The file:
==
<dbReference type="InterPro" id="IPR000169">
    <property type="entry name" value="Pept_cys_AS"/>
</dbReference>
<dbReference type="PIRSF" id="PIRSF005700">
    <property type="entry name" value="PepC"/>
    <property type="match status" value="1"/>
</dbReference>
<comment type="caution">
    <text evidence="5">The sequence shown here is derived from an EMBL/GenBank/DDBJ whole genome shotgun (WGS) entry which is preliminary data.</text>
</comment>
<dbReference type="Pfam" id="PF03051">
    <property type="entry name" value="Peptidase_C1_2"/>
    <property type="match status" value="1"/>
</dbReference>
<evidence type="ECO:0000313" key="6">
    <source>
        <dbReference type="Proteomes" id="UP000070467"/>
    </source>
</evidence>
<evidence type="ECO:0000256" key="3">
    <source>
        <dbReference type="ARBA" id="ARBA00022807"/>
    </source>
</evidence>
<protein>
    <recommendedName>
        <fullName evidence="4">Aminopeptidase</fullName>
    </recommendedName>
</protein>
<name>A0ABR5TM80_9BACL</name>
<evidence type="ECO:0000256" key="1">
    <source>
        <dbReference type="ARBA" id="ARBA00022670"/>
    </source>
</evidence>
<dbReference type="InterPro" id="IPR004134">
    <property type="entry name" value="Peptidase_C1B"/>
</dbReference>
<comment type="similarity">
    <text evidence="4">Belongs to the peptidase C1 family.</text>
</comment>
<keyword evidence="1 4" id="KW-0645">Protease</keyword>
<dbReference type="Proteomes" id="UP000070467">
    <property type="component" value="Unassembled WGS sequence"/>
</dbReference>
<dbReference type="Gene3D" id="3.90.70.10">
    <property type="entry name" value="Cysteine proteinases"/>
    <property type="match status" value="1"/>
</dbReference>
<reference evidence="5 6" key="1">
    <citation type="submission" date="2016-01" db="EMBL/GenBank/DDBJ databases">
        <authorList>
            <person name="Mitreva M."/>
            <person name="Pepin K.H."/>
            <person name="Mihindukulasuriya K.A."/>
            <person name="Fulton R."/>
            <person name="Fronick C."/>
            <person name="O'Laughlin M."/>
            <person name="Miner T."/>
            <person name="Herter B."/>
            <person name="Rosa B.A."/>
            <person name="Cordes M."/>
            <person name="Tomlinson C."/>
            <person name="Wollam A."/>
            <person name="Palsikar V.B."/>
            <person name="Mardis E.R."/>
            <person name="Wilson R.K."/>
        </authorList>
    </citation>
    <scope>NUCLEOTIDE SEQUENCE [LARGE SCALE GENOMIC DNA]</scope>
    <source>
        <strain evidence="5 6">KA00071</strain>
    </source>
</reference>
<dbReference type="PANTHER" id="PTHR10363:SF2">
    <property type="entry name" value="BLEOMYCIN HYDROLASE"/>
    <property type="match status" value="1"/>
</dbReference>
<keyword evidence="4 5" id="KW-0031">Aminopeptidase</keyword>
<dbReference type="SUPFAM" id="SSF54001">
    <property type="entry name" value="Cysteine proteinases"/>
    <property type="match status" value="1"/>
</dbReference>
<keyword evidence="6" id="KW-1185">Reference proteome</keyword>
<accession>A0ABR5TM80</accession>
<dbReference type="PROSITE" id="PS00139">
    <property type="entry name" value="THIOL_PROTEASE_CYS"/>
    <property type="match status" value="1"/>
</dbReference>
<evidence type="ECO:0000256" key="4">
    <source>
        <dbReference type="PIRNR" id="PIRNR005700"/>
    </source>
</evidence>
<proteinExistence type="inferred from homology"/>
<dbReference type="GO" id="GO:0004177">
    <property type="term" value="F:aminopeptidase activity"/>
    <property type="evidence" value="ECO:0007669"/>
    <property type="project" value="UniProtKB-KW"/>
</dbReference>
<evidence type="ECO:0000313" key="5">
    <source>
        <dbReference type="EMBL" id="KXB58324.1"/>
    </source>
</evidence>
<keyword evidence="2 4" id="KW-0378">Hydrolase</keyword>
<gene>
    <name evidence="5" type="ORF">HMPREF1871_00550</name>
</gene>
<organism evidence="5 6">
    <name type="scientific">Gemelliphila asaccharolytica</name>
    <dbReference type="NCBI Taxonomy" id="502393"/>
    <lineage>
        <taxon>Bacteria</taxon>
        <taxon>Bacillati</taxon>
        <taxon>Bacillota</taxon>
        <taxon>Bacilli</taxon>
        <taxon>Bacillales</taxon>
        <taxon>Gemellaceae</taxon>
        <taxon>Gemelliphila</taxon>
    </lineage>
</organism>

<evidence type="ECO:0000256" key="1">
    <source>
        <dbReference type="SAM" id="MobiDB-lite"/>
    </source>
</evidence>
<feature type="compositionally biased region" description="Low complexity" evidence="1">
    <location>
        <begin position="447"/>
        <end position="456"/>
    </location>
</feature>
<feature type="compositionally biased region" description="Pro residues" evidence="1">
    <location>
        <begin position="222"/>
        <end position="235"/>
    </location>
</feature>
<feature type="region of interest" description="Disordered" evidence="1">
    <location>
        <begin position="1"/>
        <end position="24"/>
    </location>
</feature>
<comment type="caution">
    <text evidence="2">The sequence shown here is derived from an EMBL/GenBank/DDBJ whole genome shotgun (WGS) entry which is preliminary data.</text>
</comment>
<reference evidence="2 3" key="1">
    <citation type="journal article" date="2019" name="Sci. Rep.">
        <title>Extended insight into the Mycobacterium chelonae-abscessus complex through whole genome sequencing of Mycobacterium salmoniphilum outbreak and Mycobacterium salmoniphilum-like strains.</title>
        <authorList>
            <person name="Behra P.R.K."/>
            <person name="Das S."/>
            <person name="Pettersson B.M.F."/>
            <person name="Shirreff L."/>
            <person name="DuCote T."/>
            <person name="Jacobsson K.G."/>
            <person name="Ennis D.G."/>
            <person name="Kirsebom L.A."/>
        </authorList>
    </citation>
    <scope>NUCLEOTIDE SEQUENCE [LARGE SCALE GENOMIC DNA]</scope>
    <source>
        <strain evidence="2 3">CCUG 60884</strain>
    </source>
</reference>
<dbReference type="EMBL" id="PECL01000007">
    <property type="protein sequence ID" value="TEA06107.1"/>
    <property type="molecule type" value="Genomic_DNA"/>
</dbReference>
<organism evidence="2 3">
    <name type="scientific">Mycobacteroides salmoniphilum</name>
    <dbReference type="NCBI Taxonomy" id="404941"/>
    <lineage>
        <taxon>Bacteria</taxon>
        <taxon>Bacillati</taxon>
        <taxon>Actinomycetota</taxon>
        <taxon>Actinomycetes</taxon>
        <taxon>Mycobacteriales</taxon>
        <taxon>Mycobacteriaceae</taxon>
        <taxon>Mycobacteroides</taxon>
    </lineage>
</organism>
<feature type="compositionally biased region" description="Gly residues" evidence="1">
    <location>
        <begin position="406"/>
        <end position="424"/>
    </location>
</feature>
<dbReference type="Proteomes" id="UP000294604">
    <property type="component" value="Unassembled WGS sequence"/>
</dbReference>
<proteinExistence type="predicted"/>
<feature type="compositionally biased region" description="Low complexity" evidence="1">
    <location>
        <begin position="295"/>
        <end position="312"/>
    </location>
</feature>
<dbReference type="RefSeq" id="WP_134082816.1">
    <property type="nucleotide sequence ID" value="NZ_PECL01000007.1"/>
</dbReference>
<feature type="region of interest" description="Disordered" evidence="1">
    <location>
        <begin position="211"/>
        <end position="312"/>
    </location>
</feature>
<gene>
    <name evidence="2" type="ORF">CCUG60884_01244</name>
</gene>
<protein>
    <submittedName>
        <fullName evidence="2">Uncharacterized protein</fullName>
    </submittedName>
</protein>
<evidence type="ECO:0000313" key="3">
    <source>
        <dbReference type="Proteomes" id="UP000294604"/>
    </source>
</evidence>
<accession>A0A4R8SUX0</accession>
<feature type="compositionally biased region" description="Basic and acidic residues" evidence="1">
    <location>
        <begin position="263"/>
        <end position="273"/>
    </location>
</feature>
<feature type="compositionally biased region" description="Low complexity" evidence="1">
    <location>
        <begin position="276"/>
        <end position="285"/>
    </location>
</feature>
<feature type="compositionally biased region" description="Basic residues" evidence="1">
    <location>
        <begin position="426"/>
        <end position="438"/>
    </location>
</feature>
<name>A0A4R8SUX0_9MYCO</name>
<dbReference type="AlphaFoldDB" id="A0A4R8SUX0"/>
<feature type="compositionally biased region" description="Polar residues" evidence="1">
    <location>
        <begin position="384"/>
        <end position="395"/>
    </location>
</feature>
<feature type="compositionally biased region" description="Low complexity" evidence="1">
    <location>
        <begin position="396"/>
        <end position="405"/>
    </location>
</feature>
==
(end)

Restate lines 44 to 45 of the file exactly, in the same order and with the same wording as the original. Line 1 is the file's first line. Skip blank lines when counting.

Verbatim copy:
    <property type="component" value="Unassembled WGS sequence"/>
</dbReference>